Late last week, NPR aired a story discussing the governmental efforts to bring portable benefits to gig workers. You can read a transcript of the story or listen to it by clicking here. I was fortunate enough to have been interviewed by Yuki Noguchi for the story, discussing one of the biggest reasons most companies do not offer benefits to their workers benefits: “They don't want to have them categorized as ‘employees.’ Under the law, employees have more rights than independent contractors — for benefits, to unionize, and other worker protections. With the growth of contingent work, that legal distinction between employee and contractor blurs, and courts and regulators are now wrestling with questions of classification and worker rights. Rich Meneghello is a Portland, Ore., lawyer who represents employers. ‘There's a real solid concern that if they offer benefits packages towards their workers that these workers would then be classified as employees,’ he says.”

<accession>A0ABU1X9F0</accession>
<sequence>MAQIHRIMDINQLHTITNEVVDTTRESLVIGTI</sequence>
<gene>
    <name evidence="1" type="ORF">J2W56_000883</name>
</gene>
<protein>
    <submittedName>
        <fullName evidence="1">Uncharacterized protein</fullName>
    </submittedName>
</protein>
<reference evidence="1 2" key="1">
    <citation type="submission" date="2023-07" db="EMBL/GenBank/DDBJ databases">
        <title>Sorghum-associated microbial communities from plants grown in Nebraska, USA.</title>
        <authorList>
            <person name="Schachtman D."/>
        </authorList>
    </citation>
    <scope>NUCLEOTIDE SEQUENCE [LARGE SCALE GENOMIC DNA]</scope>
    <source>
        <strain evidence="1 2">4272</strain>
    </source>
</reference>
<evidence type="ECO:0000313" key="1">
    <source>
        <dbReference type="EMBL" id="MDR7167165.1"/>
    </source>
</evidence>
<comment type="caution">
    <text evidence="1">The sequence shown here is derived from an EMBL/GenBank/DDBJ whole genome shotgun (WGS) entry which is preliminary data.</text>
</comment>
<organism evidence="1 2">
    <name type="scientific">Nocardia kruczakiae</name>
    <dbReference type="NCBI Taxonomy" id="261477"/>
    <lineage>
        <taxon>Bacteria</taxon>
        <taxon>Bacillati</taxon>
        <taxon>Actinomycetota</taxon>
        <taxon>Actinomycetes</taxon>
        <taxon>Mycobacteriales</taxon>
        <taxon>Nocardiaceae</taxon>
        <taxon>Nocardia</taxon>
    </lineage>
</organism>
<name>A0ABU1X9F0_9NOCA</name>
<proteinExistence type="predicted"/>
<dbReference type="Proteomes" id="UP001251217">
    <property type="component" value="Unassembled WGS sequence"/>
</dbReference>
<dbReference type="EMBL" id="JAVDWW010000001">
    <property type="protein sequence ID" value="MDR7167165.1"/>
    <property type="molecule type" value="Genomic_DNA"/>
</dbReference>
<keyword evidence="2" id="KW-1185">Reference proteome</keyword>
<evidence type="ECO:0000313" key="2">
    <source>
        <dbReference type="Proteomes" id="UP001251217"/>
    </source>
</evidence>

This area is rapidly evolving, and although no state has yet passed a portable benefits law, several have debated the concept (Washington, New Jersey) and several more have them on their drawing board (California, New York). Combined with the federal effort to encourage portable benefit experimentation, it appears that there is growing momentum in this area and real progress might be made by the end of this calendar year.